“polarising communications (cartoons, opinion pieces, interviews etc)”

There are two issues. Firstly, the looseness of this definition is likely to prevent most people from consistently being able to identify arising future ‘polarising content’. The only reliable way seems to be stick it out there and see the response! Who decides what is and what isn’t polarising content before it is widely shared? Who is given this power and inherent in that – who is dis-empowered?

Secondly, the reason we shouldn’t share polarising content is that it “entrenches misunderstandings” and prevents us from talking about values we hold in common. It is rather melodramatically “ripping at our social fabric”.  What is the evidence that sharing “polarising content,” regardless of context, even negative context, is doing this?

Jess draws together a body of research which, in themselves, all make excellent reading for those interested in communicating science or research with the goal of solving daunting world problems such as climate change or poverty. However it is somewhat disparate research on topics that Jess herself connects, with reasonable rationale, in dot to dot style. With that dot connecting there are an awful lot of assumptions and unknowns, like the one I described earlier pertaining to R rated films and smoking, starting to creep in.

‘Polarising content’, is a type of misinformation according to Jess, because it presents an extreme or exaggerated viewpoint. This is based on studies that show that an extreme viewpoint, when repeatedly presented, may lead to individuals overestimating the number of people holding that viewpoint, this phenomenon is labelled pluralistic ignorance. The reference has this to say,

“…repetition in the echo chambers of social-media networks
particularly influential. One possible consequence of
such repetition is pluralistic ignorance,”

The reference provides a couple of examples of pluralistic ignorance developing but the contributing factors and environment were a lot more than complex than repeated sharing of ‘polarising content’.  Jess hasn’t referred to a suite of studies or even one study that specifically tests the impact of well defined ‘polarising content’ on a persons estimation of the prevalence of support for it. Let alone a study that examines various contexts in which ‘polarising content’ is presented i.e. is it framed positively or negatively, is it shared between good friends who have opposing views on that particular issue? The evidence that ‘polarising content,’ consistently and regardless of context, is misinformation is definitely shaky.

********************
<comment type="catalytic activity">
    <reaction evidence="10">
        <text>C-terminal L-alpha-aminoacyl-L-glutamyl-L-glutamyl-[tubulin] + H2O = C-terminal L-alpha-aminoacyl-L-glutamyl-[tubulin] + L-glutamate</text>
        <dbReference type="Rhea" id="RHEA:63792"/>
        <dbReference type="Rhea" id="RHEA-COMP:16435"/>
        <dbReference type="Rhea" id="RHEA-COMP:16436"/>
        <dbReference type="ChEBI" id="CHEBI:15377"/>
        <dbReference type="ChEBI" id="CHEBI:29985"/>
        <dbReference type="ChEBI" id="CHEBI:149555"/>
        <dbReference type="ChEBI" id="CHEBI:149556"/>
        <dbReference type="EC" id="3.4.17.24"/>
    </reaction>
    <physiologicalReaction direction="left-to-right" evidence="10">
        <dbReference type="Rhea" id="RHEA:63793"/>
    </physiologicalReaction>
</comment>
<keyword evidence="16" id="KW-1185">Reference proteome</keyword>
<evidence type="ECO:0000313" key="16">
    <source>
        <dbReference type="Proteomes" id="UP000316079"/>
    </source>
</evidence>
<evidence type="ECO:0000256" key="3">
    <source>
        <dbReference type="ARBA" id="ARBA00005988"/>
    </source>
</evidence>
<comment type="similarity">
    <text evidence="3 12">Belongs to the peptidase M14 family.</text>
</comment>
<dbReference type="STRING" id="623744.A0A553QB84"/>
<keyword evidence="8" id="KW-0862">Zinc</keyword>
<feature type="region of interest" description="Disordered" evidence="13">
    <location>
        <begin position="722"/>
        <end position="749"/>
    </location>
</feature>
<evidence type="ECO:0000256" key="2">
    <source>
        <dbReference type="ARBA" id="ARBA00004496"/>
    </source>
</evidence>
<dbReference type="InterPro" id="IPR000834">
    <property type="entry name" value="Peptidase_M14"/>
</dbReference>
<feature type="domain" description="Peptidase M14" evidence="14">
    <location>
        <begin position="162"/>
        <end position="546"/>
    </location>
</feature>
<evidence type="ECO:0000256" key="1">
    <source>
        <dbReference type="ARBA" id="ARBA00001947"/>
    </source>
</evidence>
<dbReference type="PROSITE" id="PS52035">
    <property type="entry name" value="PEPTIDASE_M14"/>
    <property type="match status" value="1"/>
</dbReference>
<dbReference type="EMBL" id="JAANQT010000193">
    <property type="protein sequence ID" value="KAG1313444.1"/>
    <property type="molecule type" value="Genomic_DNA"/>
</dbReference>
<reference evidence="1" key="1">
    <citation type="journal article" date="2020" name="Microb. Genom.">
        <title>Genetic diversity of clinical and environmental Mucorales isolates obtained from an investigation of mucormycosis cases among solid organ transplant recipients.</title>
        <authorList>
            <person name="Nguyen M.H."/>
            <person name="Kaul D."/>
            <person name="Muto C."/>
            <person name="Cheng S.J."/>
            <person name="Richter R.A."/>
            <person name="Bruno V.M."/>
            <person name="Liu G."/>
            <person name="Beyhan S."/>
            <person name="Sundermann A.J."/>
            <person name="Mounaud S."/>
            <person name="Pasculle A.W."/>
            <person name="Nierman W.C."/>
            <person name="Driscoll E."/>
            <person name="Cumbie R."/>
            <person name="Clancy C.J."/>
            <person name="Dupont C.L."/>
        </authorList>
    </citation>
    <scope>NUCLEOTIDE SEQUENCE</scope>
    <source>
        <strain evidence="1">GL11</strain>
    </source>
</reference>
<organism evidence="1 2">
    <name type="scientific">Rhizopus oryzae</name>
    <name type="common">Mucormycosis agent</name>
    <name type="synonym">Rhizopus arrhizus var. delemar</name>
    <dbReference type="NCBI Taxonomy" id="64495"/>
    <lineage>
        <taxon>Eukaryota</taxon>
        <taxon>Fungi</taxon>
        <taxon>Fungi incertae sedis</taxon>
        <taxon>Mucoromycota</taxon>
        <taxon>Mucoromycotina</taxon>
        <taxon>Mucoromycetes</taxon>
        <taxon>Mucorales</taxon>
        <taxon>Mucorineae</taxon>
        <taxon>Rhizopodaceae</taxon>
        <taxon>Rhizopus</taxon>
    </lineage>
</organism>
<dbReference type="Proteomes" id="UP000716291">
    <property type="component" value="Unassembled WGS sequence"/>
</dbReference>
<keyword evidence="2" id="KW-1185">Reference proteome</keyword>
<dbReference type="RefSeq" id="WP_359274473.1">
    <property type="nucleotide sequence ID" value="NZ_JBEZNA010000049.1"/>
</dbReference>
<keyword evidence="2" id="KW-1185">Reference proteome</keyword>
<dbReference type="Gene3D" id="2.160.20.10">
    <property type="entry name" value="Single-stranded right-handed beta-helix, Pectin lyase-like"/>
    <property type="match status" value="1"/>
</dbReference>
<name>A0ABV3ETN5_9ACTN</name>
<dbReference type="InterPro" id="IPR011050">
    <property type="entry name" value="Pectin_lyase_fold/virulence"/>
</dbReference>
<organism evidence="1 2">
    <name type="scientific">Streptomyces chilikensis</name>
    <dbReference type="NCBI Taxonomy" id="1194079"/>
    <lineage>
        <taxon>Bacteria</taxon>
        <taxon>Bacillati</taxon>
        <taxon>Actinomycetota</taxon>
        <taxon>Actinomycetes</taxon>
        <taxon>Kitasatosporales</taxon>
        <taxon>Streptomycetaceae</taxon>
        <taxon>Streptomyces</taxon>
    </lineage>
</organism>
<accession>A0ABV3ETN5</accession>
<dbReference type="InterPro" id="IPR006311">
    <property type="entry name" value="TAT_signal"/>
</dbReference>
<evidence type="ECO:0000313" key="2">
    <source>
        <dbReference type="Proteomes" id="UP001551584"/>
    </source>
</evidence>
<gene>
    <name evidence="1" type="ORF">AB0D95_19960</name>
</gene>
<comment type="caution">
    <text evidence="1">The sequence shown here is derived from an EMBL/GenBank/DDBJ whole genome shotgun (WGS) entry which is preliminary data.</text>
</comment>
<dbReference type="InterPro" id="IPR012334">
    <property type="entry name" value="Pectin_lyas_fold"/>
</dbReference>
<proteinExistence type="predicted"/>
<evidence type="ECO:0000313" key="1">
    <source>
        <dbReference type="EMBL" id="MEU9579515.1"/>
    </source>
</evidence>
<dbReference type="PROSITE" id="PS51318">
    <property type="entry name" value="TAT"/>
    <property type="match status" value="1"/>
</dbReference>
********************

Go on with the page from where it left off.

There are a couple more instances where research on subtly different questions are drawn in and linked – but with that linking comes assumptions. This makes for tenuous evidence and certainly at this stage does not come close to justifying a call for government censorship of social media,

“For governments, it’s time to consider the regulation of social media, particularly the use and misuse of it by powerful groups to manipulate people into polarised positions that serve vested interests.”

I don’t like the misuse of social media for manipulation of minds and trial by media but censorship is ‘dis-empowering’ and this ultimately favours the entrenched powerful.

 

 

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Immigration, racism, bullying but no sexual harassment (this time)

A quick glimpse at the news, social media and current affairs these days and one could be forgiven for thinking that Lord of the Flies was a documentary. I was at a shopping mall today – I’d rather be on Aitutaki. I saw many people. I found myself sad almost to the point of tears wondering if they were wondering if I was thinking about them in the way that they’ve been described recently in an opinion piece. I don’t like that. It’s awful. I love being surrounded by diversity. It’s invigorating, inspiring, exciting and gives warmth, richness and meaningfulness to life. Embracing diversity is also our best chance at survival and progression.

However I’m doubly sad because I feel we’ve lost the opportunity to address the fears expressed in the opinion piece in a meaningful, progressive way. I feel just as sad at the way the writer has been and is being treated. He’s said insightful things and made a lot of meaningful contributions. He’s a person like everyone else who has fears, says stupid things, clever things, does good things, is sometimes lazy and is sometimes full of energy… (speculation alert) There is hopefully lots of potential to address these thoughts and opinions he has and prompt change.